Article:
Lack of breastfeeding support from a partner

What if my partner doesn't want me to breastfeed?

A partner may not want a mother to breastfeed. It can be helpful to find the reason behind a partner’s objection and have an open, honest discussion. Some partners think breastfeeding is sexual, which makes them uncomfortable. Some worry it will limit the amount of time they can spend with the mother. It may help to call in a supportive family member or health-care provider. A partner may object to breastfeeding as a way to exert more control over the baby and hurt the mother. Mothers who expect or experience abuse or violence should seek safety immediately for themselves and their children. A baby's right to breastfeed may be challenged during contentious custody hearings.

A) Reasons for lack of breastfeeding acceptance by partners

Having a partner who does not support breastfeeding is a difficult situation. It is important to find the issue at the centre of the partner’s objection. Breastfeeding may be just one of several relationship issues that partners disagree on.

Some partners see breastfeeding difficulties only as the cause of the mother’s unhappiness and urge her to stop breastfeeding as a quick solution. However, many mothers feel strongly about breastfeeding and would rather fix their breastfeeding problems than stop. It is important for partners to recognize that these mothers are trying to do the best they can for their babies and their family and need to be supported in their decision.

Other reasons for a partner not supporting breastfeeding include: 

  • They are unaware of the importance of breastfeeding (Chan 2019).
  • They believe it will be too hard on the mother. 
  • They may worry that it will limit the amount of time the couple can spend together.
  • They feel breastfeeding is a sexual act and are extremely uncomfortable with it, particularly in public.

B) Dealing with lack of breastfeeding acceptance by partners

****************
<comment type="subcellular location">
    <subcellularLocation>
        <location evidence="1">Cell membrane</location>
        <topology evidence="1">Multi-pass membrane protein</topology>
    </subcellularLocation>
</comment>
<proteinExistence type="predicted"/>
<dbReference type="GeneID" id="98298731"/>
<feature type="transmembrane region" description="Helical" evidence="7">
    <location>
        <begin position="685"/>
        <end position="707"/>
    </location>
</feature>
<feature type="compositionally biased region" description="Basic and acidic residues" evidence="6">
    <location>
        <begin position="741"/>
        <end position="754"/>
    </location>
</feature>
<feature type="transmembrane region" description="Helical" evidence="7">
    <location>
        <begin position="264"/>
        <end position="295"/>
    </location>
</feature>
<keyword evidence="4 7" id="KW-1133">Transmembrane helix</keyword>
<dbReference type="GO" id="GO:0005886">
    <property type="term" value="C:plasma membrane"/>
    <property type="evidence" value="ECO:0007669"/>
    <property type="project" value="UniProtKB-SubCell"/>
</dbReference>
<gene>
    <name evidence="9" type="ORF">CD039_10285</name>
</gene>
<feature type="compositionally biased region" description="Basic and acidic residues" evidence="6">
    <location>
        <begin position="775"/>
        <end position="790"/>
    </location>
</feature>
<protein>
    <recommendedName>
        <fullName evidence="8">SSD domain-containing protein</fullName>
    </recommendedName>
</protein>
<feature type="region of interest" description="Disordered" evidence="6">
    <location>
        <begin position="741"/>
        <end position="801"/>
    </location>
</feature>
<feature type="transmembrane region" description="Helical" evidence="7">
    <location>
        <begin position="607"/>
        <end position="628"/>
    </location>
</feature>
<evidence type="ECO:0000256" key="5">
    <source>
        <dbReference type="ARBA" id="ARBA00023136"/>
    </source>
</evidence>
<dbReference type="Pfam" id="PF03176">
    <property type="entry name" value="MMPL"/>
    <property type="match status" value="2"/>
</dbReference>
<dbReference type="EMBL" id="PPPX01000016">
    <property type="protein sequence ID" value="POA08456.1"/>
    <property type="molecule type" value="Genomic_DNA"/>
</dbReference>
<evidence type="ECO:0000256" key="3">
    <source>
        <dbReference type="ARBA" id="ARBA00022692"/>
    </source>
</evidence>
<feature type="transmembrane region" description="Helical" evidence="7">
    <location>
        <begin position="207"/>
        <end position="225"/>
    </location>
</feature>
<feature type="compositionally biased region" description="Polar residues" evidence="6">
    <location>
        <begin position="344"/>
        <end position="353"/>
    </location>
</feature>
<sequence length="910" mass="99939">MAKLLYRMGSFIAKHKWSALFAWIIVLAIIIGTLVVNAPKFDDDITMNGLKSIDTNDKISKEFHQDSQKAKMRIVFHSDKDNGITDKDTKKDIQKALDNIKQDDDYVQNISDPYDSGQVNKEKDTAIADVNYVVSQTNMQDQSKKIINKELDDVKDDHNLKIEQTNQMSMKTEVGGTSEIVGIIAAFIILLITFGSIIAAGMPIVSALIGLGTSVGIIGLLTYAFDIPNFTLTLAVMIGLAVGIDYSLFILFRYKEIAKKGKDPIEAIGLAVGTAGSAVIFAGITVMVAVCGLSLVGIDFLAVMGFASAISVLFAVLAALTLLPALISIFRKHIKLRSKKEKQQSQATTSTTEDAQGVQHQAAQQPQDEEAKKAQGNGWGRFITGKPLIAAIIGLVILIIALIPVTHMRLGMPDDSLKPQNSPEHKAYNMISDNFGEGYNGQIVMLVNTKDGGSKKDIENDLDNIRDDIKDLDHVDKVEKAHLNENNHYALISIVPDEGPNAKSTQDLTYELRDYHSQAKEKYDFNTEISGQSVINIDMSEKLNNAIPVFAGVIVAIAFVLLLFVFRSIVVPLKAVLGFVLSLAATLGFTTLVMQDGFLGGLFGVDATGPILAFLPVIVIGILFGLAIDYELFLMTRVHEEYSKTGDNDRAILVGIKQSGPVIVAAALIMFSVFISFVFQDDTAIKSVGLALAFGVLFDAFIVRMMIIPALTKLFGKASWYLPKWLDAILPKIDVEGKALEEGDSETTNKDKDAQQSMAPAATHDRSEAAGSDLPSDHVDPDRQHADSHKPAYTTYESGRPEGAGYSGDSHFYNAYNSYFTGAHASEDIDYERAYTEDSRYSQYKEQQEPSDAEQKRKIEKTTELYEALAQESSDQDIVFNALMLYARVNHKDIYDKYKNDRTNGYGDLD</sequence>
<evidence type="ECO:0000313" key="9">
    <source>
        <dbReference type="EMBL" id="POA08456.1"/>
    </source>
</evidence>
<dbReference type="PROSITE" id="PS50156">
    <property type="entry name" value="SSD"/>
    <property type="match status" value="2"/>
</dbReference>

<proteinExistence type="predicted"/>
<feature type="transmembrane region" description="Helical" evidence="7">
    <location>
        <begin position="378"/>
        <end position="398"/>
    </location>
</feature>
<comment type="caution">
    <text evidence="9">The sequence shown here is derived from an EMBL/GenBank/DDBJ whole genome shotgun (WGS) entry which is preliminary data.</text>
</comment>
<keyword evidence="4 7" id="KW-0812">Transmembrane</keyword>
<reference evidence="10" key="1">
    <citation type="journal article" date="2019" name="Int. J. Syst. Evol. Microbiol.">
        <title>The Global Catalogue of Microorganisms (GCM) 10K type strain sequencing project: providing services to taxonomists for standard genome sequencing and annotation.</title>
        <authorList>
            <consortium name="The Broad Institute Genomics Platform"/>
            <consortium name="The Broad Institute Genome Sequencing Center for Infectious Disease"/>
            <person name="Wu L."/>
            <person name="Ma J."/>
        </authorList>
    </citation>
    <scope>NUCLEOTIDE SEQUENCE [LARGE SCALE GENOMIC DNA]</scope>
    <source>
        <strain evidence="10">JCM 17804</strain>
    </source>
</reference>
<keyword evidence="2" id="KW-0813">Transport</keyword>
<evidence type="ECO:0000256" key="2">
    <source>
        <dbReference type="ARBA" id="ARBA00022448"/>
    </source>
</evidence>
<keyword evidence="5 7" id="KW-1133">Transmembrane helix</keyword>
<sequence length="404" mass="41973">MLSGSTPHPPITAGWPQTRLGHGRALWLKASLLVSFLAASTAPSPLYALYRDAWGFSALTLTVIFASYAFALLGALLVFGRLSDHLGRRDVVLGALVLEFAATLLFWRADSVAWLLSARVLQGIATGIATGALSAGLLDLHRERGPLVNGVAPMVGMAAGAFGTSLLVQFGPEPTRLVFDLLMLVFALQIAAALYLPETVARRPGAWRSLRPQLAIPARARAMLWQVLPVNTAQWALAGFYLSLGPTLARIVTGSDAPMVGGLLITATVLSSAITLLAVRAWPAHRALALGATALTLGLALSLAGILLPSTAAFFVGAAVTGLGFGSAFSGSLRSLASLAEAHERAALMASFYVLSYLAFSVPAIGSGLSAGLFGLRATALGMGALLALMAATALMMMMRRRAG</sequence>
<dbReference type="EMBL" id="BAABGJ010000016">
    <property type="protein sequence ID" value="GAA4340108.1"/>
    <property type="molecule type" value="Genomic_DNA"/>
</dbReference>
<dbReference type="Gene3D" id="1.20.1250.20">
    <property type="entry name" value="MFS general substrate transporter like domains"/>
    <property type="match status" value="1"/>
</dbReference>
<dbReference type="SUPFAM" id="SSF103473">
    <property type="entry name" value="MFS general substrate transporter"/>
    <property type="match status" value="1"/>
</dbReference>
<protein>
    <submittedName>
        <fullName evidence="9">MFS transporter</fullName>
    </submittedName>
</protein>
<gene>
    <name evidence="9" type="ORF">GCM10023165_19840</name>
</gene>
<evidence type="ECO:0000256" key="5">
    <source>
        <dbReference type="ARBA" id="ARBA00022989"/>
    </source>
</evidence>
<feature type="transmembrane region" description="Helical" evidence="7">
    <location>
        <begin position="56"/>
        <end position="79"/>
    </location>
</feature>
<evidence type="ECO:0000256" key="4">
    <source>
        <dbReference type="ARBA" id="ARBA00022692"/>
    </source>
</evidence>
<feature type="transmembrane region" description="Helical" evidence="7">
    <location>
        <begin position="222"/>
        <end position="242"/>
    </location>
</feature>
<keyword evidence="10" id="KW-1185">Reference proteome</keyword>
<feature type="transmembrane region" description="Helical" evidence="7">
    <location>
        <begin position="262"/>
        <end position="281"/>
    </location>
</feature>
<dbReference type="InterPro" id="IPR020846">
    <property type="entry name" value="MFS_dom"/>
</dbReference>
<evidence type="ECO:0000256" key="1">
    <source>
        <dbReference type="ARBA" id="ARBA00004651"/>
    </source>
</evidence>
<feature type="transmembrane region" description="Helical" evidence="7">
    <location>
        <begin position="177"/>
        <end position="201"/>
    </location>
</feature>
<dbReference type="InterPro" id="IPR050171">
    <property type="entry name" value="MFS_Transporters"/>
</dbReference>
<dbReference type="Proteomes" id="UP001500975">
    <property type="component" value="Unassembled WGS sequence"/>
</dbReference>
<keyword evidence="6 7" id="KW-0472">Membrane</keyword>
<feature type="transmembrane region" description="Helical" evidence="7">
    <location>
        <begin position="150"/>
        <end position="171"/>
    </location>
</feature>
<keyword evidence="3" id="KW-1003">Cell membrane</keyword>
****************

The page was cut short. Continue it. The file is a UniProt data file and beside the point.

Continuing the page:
Mothers should try to have an open, honest discussion with their partner. A supportive family member, friend, or an independent expert such as a health-care provider or a breastfeeding specialist can be helpful. 

C) Difficult or dangerous situations for mothers and babies

Sadly, a partner may want more control over the baby as a way of controlling or hurting the mother. In extreme cases, this may lead to abuse or violence. If you are in this situation, please make sure you are safe and get help as soon as you can. This is not a healthy environment for you or your baby.

During a contentious separation or divorce, partners have been known to ask judges for visitation or custody arrangements that can force mothers to limit or stop breastfeeding.

Some partners have argued that mothers breastfeed as a way to limit their access to the baby. Others have claimed that extended breastfeeding harms the child, when this is clearly not true.

Expert witnesses and medical research on the benefits of breastfeeding for children can support the mother’s wish to breastfeed, and most courts and legal systems recognize that interfering with breastfeeding is rarely in the best interests of the child. 

Breastfeeding can protect the baby from the effects of partner violence (Miller-Graff 2019).

References

Chan K, Whitfield KC. High confidence, yet poor knowledge of infant feeding recommendations among adults in Nova Scotia, Canada. Matern Child Nutr. 2019 Nov 27;e12903
 
Miller-Graff L, Scheid CR. Breastfeeding continuation at 6 weeks postpartum remediates the negative effects of prenatal intimate partner violence on infant temperament. Dev Psychopathol. 2019 Mar 18:1-8